MOMBASA, Kenya, Dec. 4 (UPI) — The Chinese, investing heavily in Africa to secure its oil and other raw materials for their expanding economy, are spearheading a new era of railroad building to unlock the continent’s interior.This is an echo of the long-gone colonial empires when a century ago British and French engineers first opened up Africa to plunder its riches.
The railroad frenzy is being accompanied by a massive push to build several major ports along the coast of East Africa to accelerate exports across the Indian Ocean, mostly to China, India and Japan, as well as lay down a network of oil and gas pipelines to these ports. Continue reading
Grain production is up, but wells are going dry from the unsustainable use of irrigation water.
In recent years about 27 million wells have been drilled, chasing water tables downward in every Indian state. Even the typically conservative World Bank warned in 2005 that 15% of India’s food was being produced by overpumping groundwater. The situation has not improved, meaning that about 190 million Indians are being fed using water that cannot be sustained. This means that the dietary foundation for about 190 million people could disappear with little warning. Continue reading
The new ADIZ has brought added tension to one of China’s several current territorial disputes. As pointed out in Shanghai-based news-blog, The Shanghaiist.com, earlier this summer, a particularly strident pro-government local newspaper, Weweipo, published a war-mongering article describing the “Six Wars China Is Sure to Fight In the Next 50 Years.” The article essentially predicts that most of China’s current border disputes will eventually lead to war.Over the next 50 years, the article expects China to be engaged in war over the following issues:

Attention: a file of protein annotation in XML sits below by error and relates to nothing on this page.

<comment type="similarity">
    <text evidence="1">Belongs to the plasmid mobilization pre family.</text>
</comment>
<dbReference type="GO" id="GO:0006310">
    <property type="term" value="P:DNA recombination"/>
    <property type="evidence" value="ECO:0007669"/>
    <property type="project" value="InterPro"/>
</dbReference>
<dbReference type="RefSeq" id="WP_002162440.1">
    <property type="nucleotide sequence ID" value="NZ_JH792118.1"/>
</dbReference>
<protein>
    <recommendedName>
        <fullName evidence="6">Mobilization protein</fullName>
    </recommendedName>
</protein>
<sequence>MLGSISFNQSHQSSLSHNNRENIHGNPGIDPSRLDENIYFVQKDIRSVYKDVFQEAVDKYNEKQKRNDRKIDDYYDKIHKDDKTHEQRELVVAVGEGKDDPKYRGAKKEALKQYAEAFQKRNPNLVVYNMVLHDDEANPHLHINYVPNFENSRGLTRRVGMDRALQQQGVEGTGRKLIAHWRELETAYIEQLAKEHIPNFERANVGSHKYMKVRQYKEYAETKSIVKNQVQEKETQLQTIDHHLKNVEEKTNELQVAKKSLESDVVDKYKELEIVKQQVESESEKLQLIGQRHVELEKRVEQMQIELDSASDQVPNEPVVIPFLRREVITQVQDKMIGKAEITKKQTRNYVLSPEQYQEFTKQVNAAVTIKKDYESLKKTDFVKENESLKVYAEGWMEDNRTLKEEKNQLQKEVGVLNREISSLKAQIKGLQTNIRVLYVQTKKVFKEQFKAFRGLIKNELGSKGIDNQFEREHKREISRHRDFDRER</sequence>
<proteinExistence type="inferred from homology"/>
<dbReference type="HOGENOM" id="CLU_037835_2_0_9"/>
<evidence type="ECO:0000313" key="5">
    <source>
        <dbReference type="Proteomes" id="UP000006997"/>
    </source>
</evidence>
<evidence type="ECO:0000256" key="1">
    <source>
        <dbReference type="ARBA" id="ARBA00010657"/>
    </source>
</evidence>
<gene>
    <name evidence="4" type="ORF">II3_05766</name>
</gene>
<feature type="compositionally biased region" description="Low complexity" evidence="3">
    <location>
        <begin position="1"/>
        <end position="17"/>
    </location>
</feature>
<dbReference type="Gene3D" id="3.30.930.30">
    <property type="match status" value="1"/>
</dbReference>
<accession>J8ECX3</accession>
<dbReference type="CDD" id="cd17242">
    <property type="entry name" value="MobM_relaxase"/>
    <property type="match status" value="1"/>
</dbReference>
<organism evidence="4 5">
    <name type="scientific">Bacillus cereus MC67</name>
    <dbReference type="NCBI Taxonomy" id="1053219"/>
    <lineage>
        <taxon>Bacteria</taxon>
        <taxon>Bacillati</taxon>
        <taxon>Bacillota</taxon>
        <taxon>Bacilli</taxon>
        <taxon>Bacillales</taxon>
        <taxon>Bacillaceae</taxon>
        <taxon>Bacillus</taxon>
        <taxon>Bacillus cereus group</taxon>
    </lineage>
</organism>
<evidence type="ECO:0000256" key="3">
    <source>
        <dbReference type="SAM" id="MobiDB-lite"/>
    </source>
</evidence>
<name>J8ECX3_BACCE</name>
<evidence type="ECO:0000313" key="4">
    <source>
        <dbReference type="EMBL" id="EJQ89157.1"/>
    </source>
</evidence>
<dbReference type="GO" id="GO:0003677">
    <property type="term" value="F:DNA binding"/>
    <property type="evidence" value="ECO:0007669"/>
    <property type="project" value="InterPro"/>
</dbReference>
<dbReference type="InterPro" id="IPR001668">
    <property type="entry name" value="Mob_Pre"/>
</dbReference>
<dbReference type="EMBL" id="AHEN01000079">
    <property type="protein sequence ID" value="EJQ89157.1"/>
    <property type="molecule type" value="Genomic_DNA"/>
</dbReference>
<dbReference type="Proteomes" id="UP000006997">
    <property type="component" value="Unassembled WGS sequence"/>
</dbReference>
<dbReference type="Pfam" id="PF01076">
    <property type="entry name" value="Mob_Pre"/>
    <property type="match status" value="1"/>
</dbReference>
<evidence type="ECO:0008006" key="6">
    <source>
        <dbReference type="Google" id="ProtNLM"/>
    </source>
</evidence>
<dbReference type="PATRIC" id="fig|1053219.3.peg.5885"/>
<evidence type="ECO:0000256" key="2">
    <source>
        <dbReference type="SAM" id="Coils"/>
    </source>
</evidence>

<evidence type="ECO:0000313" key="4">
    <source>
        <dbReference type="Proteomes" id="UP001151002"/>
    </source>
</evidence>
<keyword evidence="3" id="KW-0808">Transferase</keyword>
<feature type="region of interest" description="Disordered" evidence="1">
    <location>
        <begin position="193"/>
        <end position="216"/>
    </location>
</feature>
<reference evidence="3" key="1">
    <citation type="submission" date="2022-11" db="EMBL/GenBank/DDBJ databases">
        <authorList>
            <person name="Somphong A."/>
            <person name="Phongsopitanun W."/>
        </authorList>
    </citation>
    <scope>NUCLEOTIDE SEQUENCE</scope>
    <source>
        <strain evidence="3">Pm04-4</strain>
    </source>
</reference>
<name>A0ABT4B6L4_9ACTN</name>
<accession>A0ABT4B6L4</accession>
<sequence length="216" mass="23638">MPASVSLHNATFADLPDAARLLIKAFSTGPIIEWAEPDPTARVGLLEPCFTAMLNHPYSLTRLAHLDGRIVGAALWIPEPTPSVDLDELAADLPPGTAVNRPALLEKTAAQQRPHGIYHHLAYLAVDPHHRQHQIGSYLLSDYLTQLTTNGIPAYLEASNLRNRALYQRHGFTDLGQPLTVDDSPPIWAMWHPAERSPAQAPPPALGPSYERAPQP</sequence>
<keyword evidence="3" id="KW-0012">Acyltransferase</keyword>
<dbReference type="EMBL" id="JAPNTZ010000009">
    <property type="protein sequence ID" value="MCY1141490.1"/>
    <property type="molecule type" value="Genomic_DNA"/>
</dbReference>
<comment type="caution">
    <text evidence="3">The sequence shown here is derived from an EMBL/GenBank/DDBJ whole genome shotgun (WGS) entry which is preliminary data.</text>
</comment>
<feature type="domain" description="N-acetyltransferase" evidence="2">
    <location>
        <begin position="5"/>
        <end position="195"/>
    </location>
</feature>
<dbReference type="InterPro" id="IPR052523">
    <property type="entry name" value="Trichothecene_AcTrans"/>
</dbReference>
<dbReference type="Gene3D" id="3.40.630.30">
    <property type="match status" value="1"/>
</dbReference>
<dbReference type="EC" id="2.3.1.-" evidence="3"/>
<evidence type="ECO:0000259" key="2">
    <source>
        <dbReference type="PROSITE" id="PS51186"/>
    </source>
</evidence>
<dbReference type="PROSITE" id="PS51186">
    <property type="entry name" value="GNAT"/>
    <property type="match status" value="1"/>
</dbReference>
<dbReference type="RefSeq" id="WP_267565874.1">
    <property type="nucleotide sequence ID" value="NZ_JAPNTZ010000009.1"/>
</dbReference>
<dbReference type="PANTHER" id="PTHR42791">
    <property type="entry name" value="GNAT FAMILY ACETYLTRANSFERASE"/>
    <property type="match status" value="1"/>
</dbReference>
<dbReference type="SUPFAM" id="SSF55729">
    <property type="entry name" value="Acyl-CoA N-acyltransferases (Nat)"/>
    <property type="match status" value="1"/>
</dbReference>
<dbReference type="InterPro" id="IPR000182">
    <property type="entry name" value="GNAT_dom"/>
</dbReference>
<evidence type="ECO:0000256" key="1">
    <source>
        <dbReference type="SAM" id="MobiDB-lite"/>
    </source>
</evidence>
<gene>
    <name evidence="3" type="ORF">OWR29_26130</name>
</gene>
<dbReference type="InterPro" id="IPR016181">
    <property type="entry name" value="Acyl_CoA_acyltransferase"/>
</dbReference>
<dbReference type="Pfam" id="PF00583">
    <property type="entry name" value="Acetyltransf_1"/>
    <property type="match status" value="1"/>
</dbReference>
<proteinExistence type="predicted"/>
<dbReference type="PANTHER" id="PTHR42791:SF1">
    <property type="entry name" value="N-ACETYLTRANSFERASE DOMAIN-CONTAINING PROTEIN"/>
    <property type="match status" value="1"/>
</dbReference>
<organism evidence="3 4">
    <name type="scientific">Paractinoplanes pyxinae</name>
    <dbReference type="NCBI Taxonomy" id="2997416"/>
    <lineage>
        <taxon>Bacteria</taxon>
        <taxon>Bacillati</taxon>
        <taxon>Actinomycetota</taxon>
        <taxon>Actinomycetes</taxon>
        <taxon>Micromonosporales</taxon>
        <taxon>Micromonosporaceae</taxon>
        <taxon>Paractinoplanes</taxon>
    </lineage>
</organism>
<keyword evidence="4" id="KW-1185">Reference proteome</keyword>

1. Taiwanese unification (2020-2025)
While China and Taiwan currently have fairly peaceful relations, the mainland continues to strive for “unification.” Continue reading
Prime Minister Shinzō Abe is the first Japanese premier to visit all 10 members of the Association of Southeast Asian Nations. In late November, Emperor Akihito will make the first visit by a Japanese monarch to India. Not on either dignitary’s itinerary—China. And that’s no accident. Continue reading
MOSCOW, November 18 (RIA Novosti) – Russia and India agreed Monday to hold joint naval exercises next year in the Sea of Japan. Continue reading
The systematic dismantling of America from within its own walls continues. In one case of many, this one falls under crippling and shutting down critical industry via environmental regulation.
The EPA shuttered America’s last lead smelter. Was this a good idea?
Which is more important: that America is able to refine and process lead ore, or that the 2,800 people in Herculaneum, Missouri, have cleaner air and soil?
Actually, it doesn’t matter what you think! Unelected bureaucrats in Washington have already made the decision for you.
As of December 31, the last remaining lead refining plant in America will shut down. After well over 100 years of operation, the new, latest round of stricter environmental laws has forced its closure. One hundred and forty-five employees will lose their jobs. Another 45 contractors will be out of work. And America will no longer be able to produce refined lead from ore. Continue reading
Meeting in New Delhi Sunday, the Foreign Ministers of Russia, India and China looked into ways to equip Asia and the Pacific with a radically new international relations and security architecture. Continue reading